A sweet read-aloud book by Shelly Anand, Laxmi’s Mooch addresses body hair and body positivity. Little Laxmi notices hair above her lips and all over her body while playing with her friends in school. As a woman of Indian descent, I understand Laxmi’s self-consciousness. But her mother helps her understand that most people have a mooch (mustache in Hindi) and gives her examples of influential women who had facial hair, too. More suitable for a young audience, it is an empowering yet endearing book about self-love and embracing our bodies.
Julieta and the Diamond Enigma
A nine-year-old Julieta is a known troublemaker. She travels to Paris with her dad, who works at the Boston Museum of Fine Arts, to get some pieces on loan from the Louvre. It’s all fun until the father-daughter duo finds a thief stealing a priceless diamond. Her dad becomes a suspect in the crime and can possibly lose his job, so the enterprising Julieta races to solve the mystery of whodunnit. Julieta and the Diamond Enigma is perfect for kids (and their parents) who like history, art, and travel.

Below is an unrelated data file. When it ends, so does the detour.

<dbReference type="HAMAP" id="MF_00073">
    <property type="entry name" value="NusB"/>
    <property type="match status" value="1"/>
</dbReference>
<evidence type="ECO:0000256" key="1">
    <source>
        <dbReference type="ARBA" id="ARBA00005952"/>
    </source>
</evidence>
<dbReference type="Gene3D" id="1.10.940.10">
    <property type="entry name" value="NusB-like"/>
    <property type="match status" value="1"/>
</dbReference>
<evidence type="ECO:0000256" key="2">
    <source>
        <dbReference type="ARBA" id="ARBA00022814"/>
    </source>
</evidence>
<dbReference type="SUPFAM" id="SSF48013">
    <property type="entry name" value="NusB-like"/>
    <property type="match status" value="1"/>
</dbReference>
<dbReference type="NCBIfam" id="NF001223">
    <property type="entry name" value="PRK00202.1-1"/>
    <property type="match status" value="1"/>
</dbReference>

Eleven-year-old Scoob is in trouble with his dad, so when grandma arrives in a Winnebago, he packs up his bag and leaves for a cross-country road trip. She hands him the Green Book, a travel guide used by Black people in the 60s to know what hotels, restaurants, and other businesses would serve them. Scoob’s white grandmother depended on it while traveling with his black grandfather.
Scoob is biracial, and this is the first time he realizes that the world hasn’t been friendly toward people of color. On this road trip, Scoob learns about the country’s history and his own family’s past. Clean Getaway is a good book by Nic Stone to continue the conversation about race and the Civil Rights movement with your kids. Suitable for middle-grade children.
How It All Blew Up